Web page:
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Symbols as pathnames

    Date: Fri, 11 Oct 85 15:32 EDT
    From: David A. Moon <Moon@SCRC-STONY-BROOK.ARPA>

	Date: Fri, 11 Oct 85 09:47:43 CDT
	From: wagner@GSWD-VMS

	On page 418 of CLtL, concerning the OPEN function:  "The filename
	...may be a string, a pathname, or a stream."  May it not also be
	a symbol, and shouldn't the spec say so?  Same for WITH-OPEN-FILE,
	etc.?  (The underlying pathname functions work with symbols.)

    It's true that most places in the manual say that symbols are acceptable
    where pathnames are required, and are parsed as namestrings.  I don't
    understand why this feature is in there; it seems like asking for trouble.
    What about implementations (yes they exist) where some streams are
    implemented as symbols?  How do you tell whether a symbol was supposed to
    be a stream or supposed to be a string?  What if NIL is accidentally used
    where a pathname was expected, do you really want to get a file named "NIL"?

    It's possible that the feature of allowing symbols as pathnames was blindly
    copied from an old version of Zetalisp, which used to allow that.  A couple
    of bad ideas got into Common Lisp that way, in spite of significant effort
    by the committee to try to keep it from happening.  Zetalisp allowed symbols
    for compatibility with an old version of pdp-10 Maclisp that didn't have

I never saw a response to the above.  Now that we are discussing clarifications,
I'd like to suggest the following as a proposed clarification, to fix the fact
that in some places the manual says symbols are accepted as pathnames and in
other places it says they aren't.  Symbolics' implementation currently contains
some inconsistencies in this area, which cannot be corrected without deviating
from what the manual currently says in one way or another.  I'd prefer to see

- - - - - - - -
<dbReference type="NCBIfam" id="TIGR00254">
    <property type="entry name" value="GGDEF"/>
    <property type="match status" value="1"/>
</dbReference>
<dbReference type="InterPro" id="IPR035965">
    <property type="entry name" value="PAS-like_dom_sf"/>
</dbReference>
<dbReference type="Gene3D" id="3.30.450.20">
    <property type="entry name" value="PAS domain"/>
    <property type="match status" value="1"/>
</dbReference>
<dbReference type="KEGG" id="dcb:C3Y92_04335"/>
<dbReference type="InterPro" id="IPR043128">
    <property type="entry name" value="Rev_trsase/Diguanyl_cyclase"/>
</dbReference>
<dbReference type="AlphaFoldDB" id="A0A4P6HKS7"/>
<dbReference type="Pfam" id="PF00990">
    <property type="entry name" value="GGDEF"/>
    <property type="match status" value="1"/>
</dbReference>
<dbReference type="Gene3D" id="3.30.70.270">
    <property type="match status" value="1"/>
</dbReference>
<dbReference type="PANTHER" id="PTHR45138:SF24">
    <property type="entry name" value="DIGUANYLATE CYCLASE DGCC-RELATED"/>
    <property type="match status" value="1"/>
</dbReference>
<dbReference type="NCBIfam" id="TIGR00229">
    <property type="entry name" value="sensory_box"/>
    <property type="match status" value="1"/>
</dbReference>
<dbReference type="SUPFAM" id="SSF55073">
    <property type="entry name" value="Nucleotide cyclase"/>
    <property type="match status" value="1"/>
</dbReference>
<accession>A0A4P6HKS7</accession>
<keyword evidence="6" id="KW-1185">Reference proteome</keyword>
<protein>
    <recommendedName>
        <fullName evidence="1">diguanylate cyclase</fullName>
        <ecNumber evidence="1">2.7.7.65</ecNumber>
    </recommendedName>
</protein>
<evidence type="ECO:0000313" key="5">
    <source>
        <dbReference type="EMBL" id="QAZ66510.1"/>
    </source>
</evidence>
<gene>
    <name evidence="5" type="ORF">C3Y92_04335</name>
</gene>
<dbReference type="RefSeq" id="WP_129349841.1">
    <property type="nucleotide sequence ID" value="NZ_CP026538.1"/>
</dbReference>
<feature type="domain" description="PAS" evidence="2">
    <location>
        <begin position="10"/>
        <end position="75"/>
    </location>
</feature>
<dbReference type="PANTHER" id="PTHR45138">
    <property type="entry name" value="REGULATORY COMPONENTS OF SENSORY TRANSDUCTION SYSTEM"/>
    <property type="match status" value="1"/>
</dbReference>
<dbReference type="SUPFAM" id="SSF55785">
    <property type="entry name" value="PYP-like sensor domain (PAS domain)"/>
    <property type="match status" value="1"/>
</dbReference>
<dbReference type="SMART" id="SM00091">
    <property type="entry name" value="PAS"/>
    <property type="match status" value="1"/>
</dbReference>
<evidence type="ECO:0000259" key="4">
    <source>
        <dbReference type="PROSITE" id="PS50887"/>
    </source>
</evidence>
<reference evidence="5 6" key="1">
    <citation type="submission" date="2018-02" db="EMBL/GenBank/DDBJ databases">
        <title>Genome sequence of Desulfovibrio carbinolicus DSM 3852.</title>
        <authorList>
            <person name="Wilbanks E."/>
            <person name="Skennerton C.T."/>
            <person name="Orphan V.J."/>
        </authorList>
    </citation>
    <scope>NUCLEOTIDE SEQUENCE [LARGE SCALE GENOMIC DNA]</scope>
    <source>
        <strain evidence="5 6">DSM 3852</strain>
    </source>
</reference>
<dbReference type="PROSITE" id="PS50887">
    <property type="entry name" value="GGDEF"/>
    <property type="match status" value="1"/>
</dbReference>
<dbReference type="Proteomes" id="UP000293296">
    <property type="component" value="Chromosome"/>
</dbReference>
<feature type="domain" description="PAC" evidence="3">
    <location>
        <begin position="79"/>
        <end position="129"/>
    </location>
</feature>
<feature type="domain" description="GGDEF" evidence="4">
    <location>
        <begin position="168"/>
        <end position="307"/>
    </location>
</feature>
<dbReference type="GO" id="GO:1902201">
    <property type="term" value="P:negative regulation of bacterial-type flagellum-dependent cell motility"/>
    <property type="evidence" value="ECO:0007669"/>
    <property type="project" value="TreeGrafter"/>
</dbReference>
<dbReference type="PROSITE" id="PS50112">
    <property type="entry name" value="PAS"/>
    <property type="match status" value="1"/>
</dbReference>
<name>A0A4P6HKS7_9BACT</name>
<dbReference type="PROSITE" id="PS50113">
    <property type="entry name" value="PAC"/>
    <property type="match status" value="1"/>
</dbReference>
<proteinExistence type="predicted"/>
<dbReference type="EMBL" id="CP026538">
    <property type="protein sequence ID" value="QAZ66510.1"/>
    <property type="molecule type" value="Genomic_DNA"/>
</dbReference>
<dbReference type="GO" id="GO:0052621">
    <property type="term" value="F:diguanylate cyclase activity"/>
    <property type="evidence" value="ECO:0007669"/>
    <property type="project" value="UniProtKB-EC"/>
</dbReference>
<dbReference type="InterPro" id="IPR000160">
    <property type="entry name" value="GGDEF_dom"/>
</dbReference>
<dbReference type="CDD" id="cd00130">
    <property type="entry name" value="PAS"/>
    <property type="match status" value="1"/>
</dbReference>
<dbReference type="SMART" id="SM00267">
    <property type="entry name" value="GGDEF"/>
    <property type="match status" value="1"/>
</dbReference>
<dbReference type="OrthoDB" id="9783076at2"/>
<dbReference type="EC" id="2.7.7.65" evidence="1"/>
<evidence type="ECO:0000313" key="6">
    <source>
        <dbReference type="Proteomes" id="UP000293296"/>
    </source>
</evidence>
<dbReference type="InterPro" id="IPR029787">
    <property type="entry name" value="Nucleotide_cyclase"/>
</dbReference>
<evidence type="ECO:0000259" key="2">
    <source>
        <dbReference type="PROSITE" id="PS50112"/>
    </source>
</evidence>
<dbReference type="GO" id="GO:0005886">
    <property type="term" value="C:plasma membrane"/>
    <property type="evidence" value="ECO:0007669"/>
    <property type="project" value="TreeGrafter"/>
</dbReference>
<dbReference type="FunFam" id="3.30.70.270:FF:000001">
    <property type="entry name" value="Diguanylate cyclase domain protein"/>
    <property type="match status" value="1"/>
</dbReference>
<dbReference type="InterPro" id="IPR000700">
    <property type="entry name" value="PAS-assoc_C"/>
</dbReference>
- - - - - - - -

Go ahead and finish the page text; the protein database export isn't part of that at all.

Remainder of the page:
all implementations deviate in the same direction.

If you reply to this message, please delete the enclosures from October, which
I only included for context.

p.413, 3rd paragraph: change "string or symbol" to "string" in both sentences.

p.413, pathname function: same.

p.414, 2nd to last paragraph: same.

p.417, pathname-host function, 1st sentence: same.

p.417, namestring function, 1st sentence: same.

p.414, parse-namestring function: delete the clause saying that @I[thing] may be
a symbol, in the second sentence.

p.415, merge-pathnames function, 3rd sentence: delete "or symbol".

p.424, probe-file function: Specify what @I[file] may be (I presume a string,
a pathname, or a stream).

p.423, rename-file function: change "@I[new-name] (which must be a filename)"
to "@I[new-name]." and add at the end of the first paragraph "@I[New-name] must
be a pathname, a string, or a stream."  I see no reason to disallow streams
here; the conversion from stream to pathname is as defined by the PATHNAME function.

p.424, file-write-date and file-author functions, also GLS's proposed extension
to the file-length function: These use the term "filename", which I cannot find
defined elsewhere.  Change "filename" to "pathname or string".

p.426, load function: This has an argument named "filename", whose type is not
defined.  Define it to be a pathname, string, or stream--the same as the
argument named "filename" for open and with-open-file.

In chapter 23, there are arguments named pathname, thing, filename, file, and
name (really new-name).  As far as I can tell there is no semantic difference
associated with these five different names.  A consistent terminology should
be adopted.  I suggest calling all of them pathname.